The gloomy weather may not have been the perfect welcome to the new semester, but the expectations for the KAIST International Student Association’s (KISA) new administration remain as bright as sunshine. After a compelling victory in the concluded May elections (see Volume 171 for more details), Dinmukhamed Mailibay is to preside for the upcoming year. The KAIST Herald sat down with him to hear his thoughts on issues concerning both KISA and the international community.
Perhaps KISA’s utmost priority was — and still is — strengthening its campus presence. What plans do you have in mind to pursue this?
I’m trying to encourage KISA members to interact more actively with people. I would generally like to include more informal promotions of KISA so that in case anyone has any problems or suggestions, they wouldn’t have to go over the tedious formality of filling in forms. Also, some office teams of KAIST prefer letting us do some of the work they normally do before and have our organization’s input of ideas into it, which I believe could at least help people know more about KISA. This could potentially also widen our reach even to Korean students, which is a great first step to letting them understand the international community more. Finally, I also plan to collaborate with more student organizations in KAIST, although it is not strongly needed at the moment.
An integral part of your presidential campaign were your plans to rework the internal structures of KISA. Would you elaborate on how exactly you intend to reorganize these?
As the former head of the events division, I realized that the work channels (logistics) of KISA didn’t really let us achieve our full potential. During events, for example, the events division would normally go through everything from events planning and logistics down to on-the-spot event work. However, the finance division’s main purpose during events was only estimating the required budget and forwarding it to ISSS. Thus, we are extending the finance division to finance and logistics, whereas the events division could focus on event planning and organization. Another major difference is that we’re reallocating the management of KISA Voice to the welfare division, which previously worked only on the Lotteria need-based scholarship.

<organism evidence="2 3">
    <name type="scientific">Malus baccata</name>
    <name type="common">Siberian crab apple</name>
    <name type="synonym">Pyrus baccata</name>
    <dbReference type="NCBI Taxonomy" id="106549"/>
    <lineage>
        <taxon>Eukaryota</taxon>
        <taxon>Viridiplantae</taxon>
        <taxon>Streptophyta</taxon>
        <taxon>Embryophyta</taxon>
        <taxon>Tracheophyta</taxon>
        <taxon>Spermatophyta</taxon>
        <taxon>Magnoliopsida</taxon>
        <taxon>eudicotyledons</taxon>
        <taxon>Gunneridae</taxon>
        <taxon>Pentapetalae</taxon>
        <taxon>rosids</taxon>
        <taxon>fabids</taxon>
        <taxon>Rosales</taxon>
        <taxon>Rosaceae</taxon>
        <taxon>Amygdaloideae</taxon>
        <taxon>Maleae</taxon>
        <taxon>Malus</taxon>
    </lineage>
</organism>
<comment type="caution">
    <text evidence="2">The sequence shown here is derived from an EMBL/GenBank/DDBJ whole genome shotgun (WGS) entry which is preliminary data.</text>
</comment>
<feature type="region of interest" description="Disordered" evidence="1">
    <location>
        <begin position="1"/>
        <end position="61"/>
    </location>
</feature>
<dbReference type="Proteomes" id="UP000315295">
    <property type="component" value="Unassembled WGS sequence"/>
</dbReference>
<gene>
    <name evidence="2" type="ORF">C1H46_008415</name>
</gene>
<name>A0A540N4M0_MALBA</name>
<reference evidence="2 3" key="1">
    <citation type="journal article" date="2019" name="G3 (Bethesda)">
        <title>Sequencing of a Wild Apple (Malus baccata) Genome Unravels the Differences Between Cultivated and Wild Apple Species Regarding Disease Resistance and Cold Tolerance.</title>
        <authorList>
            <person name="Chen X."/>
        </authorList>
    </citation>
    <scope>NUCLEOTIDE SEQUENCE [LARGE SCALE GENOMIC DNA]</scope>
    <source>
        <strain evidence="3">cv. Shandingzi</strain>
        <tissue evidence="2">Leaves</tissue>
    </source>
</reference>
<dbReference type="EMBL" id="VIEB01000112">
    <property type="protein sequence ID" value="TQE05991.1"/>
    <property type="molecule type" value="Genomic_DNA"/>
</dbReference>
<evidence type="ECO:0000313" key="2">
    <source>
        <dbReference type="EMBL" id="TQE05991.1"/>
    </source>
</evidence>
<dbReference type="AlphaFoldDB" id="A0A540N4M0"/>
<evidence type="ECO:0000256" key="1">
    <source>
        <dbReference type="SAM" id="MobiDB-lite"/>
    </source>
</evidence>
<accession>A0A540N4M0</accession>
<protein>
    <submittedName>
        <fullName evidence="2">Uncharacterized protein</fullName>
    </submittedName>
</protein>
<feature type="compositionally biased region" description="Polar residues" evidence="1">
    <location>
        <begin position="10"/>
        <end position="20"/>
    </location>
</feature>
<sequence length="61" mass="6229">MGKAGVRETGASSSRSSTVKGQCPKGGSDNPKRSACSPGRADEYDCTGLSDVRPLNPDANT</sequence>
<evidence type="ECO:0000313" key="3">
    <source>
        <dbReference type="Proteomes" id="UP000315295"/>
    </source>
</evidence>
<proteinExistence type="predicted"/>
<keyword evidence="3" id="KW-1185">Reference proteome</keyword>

On more pressing matters within the international community, there are undeniably evident divisions between country groups or groups of similar cultural backgrounds. Do you have any ideas to encourage more exchange amongst these groups?
Depending on how this semester’s recruitment goes, we are thinking of organizing events that will help [people to better] understand other cultures. We plan to continue the monthly games from each culture or country [that] we launched last semester. Another one is, although tentative, a big cultural event. Unlike the International Food Festival, it would encourage more sharing rather than cultural separation. In addition, we want to encourage country representatives to engage more and promote interaction among different country communities rather than within [their own groups].
People with food restrictions struggle with insufficient dining options on campus. The International Kitchen, in its current state, seems to be ineffective in solving this problem. What solutions would you propose to address this issue?
I’ve learned from the previous semesters that the kitchen representatives weren’t fulfilling their expected roles, especially that many of the complaints were about dysfunctional kitchen equipment. But at least from what we’ve been told, equipment is being renewed regularly. One of the things we’re considering is putting in more thought when selecting kitchen representatives, in that they should be more aware of their expected roles. Another idea could be improving the selection process of kitchen participants. We could implement a country quota system rather than the current first-come-first-serve system to hopefully prevent certain country communities from dominating in numbers.
Aside from the previously mentioned issues, is there anything else you wish to work on or address?
I’ve noticed possible aspects of improvement for the quality of dormitory life, at least in minor ways. For example, I’ve heard clamors of discomfort from certain people about the curtainless dormitory shower stalls. Another one could be providing a storage room for those living in the West dormitories. Along that line, we’ll also be focusing on effectively [dealing with] the belongings of people who have left Korea permanently. KAIST Ara provides a good buy-and-sell outlet for Korean-speaking students, but many international students haven’t even heard of it since most of the information is in Korean.